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Full Frontal (Steven Soderbergh) 2002


    Full Frontal, the latest film from Steven Soderbergh, the American filmmaker who seems most stuck between the realms of independent genius and studio hack (or is that independent hack and studio genius?), has him directly confronting the disconnect between those two modes of his filmmaking. Set in Hollywood, and revolving around the people we hate who make the movies that we love, this movie, which was shot with a hand-held digital camera, is intercut with segments from Rendezvous, a similarly self-reflexive film within the film, which has been shot on actual celluloid with a formalistic treatment. This treatment sets up in the audience a questioning of reality that much of the dialogue scenes in the film explicitly and implicitly address. Besides the obvious use of two mediums, there are clever scenes like the one that shows us characters creating their “porno names” juxtaposed against the testimonials of a masseuse that actually uses an assumed name when working with her clients (and when she chats online). For a while, the movie hums along with a surprisingly offhand and chaotic style, and you think that it might be building to a genuinely revolutionary point, but it unfortunately loses itself along the way, and descends into a series of inconsistently giggle-worthy, but consistently empty skits.


    While watching Full Frontal, a host of inconsistencies crop up. It doesn’t help matters that the film-within-the-film Rendezvous isn’t for a moment believable as an actual Hollywood production (but then again, neither is the David Fincher-directed film-within-the-film-within-the-film). Its corny symbolism and dopey dialogue really only make sense in the context of those “non-movie” scenes that surround them. It seems to consist mostly of long dialogue sequences between an actor and a reporter discussing the state of the black man in mainstream American cinema. Such a stance coming from Steven Soderbergh placed in the mouth of Julia Roberts feels like some sort of apology, since neither of them has an excellent track record in their onscreen relationships with black actors. Full Frontal explicitly brings up Julia’s chaste romance with Denzel Washington in The Pelican Brief, but doesn’t mention the scene in Traffic where a young girl’s sexual encounter with a black drug dealer is presented as her worst imaginable offense. When it comes time to show a hot and heavy interracial sex scene between two of the characters, though, Soderbergh shifts his focus until it’s an abstraction, foisting a joke onto the audience that makes them question his sincerity. You start to question the reality of the framing device as well though, since its relationships are as constructed as the ones in the movie, and when it starts pushing toward a big Hollywood ending, Soderbergh attempts to salvage everything by telling you that it’s all a movie and that none of it mattered.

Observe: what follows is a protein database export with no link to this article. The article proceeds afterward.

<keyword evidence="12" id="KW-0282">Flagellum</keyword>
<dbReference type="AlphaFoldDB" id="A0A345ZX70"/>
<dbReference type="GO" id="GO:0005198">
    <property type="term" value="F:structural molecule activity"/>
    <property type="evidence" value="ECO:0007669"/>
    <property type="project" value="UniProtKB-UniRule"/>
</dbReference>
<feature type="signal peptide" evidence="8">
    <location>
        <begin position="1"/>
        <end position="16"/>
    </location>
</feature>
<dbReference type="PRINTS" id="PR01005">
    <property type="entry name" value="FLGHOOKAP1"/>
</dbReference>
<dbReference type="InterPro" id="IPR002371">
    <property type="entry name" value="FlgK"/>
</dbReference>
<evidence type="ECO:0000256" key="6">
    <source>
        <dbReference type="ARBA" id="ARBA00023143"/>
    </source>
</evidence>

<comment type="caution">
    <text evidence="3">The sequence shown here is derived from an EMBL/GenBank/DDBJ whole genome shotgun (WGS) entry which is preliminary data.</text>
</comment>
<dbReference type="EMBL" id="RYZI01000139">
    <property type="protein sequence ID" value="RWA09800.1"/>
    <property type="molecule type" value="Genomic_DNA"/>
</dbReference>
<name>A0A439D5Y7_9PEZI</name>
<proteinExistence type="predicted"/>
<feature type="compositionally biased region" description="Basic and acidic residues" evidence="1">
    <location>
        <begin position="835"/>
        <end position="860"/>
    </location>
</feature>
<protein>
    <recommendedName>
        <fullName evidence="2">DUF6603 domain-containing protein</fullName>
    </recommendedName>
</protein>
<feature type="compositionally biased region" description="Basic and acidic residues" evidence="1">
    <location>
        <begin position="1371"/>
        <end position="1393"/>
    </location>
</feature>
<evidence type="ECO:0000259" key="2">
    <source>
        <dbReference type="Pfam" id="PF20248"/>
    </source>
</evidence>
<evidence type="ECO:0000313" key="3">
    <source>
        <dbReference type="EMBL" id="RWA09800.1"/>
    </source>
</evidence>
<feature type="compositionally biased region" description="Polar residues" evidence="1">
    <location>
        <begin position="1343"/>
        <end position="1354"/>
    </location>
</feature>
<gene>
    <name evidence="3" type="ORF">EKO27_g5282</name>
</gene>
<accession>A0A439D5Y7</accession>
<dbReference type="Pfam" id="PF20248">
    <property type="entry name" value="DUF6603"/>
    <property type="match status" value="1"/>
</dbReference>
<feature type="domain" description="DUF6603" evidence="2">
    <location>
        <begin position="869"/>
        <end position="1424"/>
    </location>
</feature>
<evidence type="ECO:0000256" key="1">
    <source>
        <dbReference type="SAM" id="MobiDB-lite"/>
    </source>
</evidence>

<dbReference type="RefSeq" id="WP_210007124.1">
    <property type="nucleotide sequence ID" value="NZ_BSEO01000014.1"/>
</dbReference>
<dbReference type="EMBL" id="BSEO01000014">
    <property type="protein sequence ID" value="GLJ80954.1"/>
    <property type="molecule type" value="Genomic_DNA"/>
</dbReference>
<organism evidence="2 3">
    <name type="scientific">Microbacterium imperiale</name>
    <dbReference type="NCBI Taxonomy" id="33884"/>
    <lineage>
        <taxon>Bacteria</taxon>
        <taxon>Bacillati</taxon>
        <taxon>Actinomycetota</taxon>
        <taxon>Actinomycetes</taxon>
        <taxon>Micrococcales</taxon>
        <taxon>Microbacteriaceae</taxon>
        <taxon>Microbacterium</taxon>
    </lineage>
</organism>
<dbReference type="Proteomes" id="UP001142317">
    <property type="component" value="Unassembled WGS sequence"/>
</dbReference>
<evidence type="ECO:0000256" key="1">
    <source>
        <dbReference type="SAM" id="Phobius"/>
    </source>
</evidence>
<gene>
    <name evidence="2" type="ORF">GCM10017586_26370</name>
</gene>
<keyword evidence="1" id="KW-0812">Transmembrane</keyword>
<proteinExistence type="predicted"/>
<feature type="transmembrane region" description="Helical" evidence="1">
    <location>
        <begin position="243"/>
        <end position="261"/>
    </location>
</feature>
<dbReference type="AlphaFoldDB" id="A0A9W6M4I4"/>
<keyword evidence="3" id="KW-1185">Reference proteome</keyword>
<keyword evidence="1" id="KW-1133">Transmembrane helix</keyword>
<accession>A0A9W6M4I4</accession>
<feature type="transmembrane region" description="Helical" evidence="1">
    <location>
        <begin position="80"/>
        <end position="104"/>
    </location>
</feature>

This move seems calculated to piss off the audience, and I imagine that for many people it worked, but mostly I was just left disappointed that a director who seems as perceptive as Soderbergh couldn’t make a more analytical statement about the reality of movies. Instead, he simply asks us to let him off the hook for even attempting to tell a story in such an inadequate medium and criticizes our naiveté for getting involved in the process of watching this one. I suppose that sort of fourth-wall shattering moment is supposed to be wild, and in a dramatic Hollywood film it might be, but since this film announces itself so loudly as an experimental, quirky indie, you can’t help but expect more of a result from the director’s experiments. That’s not to say that Full Frontal is a total wash. I found several of its comic skits to be funny, most notably those involving Catherine Keener, who transcends her clichéd bitchy studio exec character’s limitations here with her performance. She’s the one thing in the movie that really feels like it’s operating without a net. Nicky Katt’s scenes where he plays an actor impersonating Hitler, however, seemed as funny to me as genocide. Many viewers’ reactions will probably differ greatly here, though, since the movie throws so many disparate elements together. It’s as difficult to imagine someone who will find nothing to like in Full Frontal as it is to conceive of someone who can embrace everything it offers. It’s a film that’s too wildly pieced together to inspire either knee-jerk admiration or derision.


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Jeremy Heilman